TOKYO (Reuters) - Japanese automakers that rely heavily on exports to sell their models in the United States would be hardest hit by trade restrictions the country is threatening to impose, as rivals with more limited exposure focus on growing, niche markets.
Many Japanese automakers count the United States as their biggest market, so would be impacted to a degree by any trade constraints put in place as a result of U.S. President Donald Trump’s hard line on the issue.
Ahead of a flurry of Japanese automaker full-year results reports, analysts said Mazda Motor Corp (7261.T) is most exposed to any trade restrictions in the world’s biggest car market after China, and their knock-on effects.
Mazda’s operating profit could be cut by 8.5 percent in the year to March 2019 as it faces risks from a stronger yen if the trade uncertainties weaken the U.S. dollar, while any trade restrictions would raise the cost of imported cars from Japan, they said. Higher research and development costs and other capital spending could also weigh.
One of Japan’s smaller brands, Mazda counts North America as a top market but does not produce any vehicles in the United States, making it vulnerable to currency swings and changes in trade rules.
Japan’s “Big 3” carmakers - Toyota Motor Corp (7203.T), Nissan Motor Co (7201.T) and Honda Motor Co (7267.T) - face risks if an updated North American Free Trade Agreement (NAFTA) raises tariffs on vehicles and parts made in Mexico, where all three operate plants, and Canada, where Toyota and Honda build vehicles.
But their relatively higher U.S. production levels than their smaller rivals and more diverse regional manufacturing and sales footprint could help to cushion any impact.
Analysts polled by Thomson Reuters I/B/E/S expect Toyota to see a 2.6 percent slide in operating profit in the year to March 2019, a smaller decline than the one expected in Mazda results.
Nissan and Honda, among the Japanese automakers with the most production in North America, could see profit rises of 9 percent and nearly 6 percent, respectively, they forecast.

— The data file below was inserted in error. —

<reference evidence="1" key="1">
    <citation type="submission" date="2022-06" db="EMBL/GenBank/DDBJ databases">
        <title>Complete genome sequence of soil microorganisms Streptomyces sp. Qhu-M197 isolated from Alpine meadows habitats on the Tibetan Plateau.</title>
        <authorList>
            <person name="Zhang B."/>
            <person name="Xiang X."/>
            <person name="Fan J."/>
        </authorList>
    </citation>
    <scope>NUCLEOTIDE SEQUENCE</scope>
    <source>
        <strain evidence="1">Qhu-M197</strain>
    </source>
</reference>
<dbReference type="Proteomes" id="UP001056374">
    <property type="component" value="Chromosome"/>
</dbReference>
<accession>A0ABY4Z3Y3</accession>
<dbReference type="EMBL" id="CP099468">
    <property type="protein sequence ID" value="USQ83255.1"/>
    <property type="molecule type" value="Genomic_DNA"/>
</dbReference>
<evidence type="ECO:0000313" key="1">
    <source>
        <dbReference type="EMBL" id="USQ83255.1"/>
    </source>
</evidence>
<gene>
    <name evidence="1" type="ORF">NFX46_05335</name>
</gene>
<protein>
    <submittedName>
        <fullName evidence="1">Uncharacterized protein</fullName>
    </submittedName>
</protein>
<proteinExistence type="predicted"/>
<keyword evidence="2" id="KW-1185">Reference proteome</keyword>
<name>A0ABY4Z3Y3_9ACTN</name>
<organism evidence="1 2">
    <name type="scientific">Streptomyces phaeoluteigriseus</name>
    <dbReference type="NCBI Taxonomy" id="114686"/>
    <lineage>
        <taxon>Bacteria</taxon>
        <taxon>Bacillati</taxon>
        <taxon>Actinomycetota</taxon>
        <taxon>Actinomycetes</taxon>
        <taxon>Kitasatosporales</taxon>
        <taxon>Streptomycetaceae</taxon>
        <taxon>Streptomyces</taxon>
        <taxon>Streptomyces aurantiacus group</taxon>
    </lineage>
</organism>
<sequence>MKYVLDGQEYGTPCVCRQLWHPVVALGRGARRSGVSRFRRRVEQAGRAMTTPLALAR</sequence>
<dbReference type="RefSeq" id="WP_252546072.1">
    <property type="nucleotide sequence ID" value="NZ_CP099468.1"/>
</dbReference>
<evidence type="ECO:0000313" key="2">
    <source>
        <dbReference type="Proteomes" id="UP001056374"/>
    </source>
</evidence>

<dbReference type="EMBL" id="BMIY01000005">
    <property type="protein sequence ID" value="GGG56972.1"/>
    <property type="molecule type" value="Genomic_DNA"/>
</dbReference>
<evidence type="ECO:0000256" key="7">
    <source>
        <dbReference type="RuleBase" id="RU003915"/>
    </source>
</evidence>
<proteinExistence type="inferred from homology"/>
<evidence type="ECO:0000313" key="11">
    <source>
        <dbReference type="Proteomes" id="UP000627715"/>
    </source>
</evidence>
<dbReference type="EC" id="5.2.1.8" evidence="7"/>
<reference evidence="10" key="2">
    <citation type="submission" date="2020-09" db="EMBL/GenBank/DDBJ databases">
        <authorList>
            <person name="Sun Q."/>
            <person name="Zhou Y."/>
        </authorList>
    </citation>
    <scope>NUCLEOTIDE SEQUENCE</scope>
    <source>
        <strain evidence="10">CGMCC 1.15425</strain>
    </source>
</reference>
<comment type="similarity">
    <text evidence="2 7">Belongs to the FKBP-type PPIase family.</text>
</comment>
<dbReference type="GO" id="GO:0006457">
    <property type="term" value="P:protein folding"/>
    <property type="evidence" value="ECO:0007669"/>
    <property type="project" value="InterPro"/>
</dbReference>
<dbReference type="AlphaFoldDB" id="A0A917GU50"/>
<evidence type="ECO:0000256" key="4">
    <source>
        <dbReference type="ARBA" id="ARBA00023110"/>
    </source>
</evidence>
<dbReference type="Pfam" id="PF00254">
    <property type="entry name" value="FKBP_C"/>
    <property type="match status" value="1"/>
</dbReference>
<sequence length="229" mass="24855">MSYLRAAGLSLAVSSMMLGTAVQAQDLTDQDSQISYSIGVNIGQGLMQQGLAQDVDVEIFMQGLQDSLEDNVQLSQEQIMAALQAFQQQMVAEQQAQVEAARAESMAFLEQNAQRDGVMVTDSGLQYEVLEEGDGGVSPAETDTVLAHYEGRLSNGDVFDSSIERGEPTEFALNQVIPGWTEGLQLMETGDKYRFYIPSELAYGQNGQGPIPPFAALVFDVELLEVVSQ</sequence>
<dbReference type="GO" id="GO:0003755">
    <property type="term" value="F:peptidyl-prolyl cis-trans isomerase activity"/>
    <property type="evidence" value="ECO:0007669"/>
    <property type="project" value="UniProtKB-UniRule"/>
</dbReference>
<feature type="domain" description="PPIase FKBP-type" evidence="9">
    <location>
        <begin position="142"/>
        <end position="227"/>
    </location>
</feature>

Trump, who withdrew the United States from multi-lateral TPP trade talks, wants to negotiate a bilateral trade deal with Japan. He is also pushing for new terms for the NAFTA and has been considering tougher environmental rules for imported cars to protect U.S. automakers.
Japanese automakers are already struggling with sluggish sales in North America due to falling demand for sedans, a mainstay of their offering, and deeper discounts to shore up sales are hitting margins.
“(W)e see risks to the sustainability of export operations at Mazda Motor and Mitsubishi Motors, which are highly exposed to exports and have no production bases in the U.S. at present,” Nomura analyst Masataka Kunugimoto said in a research note earlier this month.
While analysts expect Mazda to post a median fall in operating profit of 8.5 percent in the financial year underway, some forecasts are for a much steeper decline. A fall would reverse a 20 percent rise forecast for the year ended March 2018 as a weaker yen boosted its earnings.
Mazda sold roughly 1.6 million vehicles globally in the year to March 2017, nearly 20 percent of them - all imported - in the United States.
Both Mazda and bigger rival Toyota see roughly 30 percent of their global sales from the United States, Canada and Mexico, but around 70 percent of the nearly 3 million cars Toyota currently sells in North America are produced locally in North America.
Mazda, which operates a factory in Mexico, announced earlier this year that it and Toyota would jointly build a manufacturing plant in Alabama, although vehicle production will not begin until 2021.
Mitsubishi Motors Corp’s (7211.T) plans to grow U.S. sales from low levels in the coming years but tighter trade rules could stymie those plans.
“I’d be surprised if we have a lot of companies forecasting significant growth,” CLSA analyst Chris Richter said.
As U.S. sales growth stagnates, Japanese automakers are focussing more on Asia. Mazda has been growing sales in China, which is set to overtake the United States as its biggest market in the year just ended.
Nissan earlier this month launched its new Terra model, a crossover SUV designed specifically for the Asian market, while at the Beijing Motor Show this week, both Nissan and Honda showed new battery-electric models for the Chinese market which will go on sale later this year.
Nomura’s Kunugimoto and other analysts see brighter earnings prospects for Suzuki Motor Corp (7269.T) given Japan’s No. 4 automaker counts on India for roughly half its total global vehicle sales and production. Suzuki does not market cars in the U.S. market.
Suzuki is set to outperform most of Japan’s major automakers, with a median consensus for a 6 percent rise in operating profit in the year to March 2019, following an expected 33 percent jump in the year just ended.
Mitsubishi Motors is also benefitting from a long-standing focus on Asian. This week, it launched exports of its Xpander multi-purpose vehicle across Southeast Asia following strong demand for the Asian model, which debuted in Indonesia last year.
Asia accounts for roughly a third of Mitsubishi Motor’s global vehicle sales and the automaker has been increasing production capabilities in Indonesia.
Reporting by Naomi Tajitsu; editing by Neil Fullick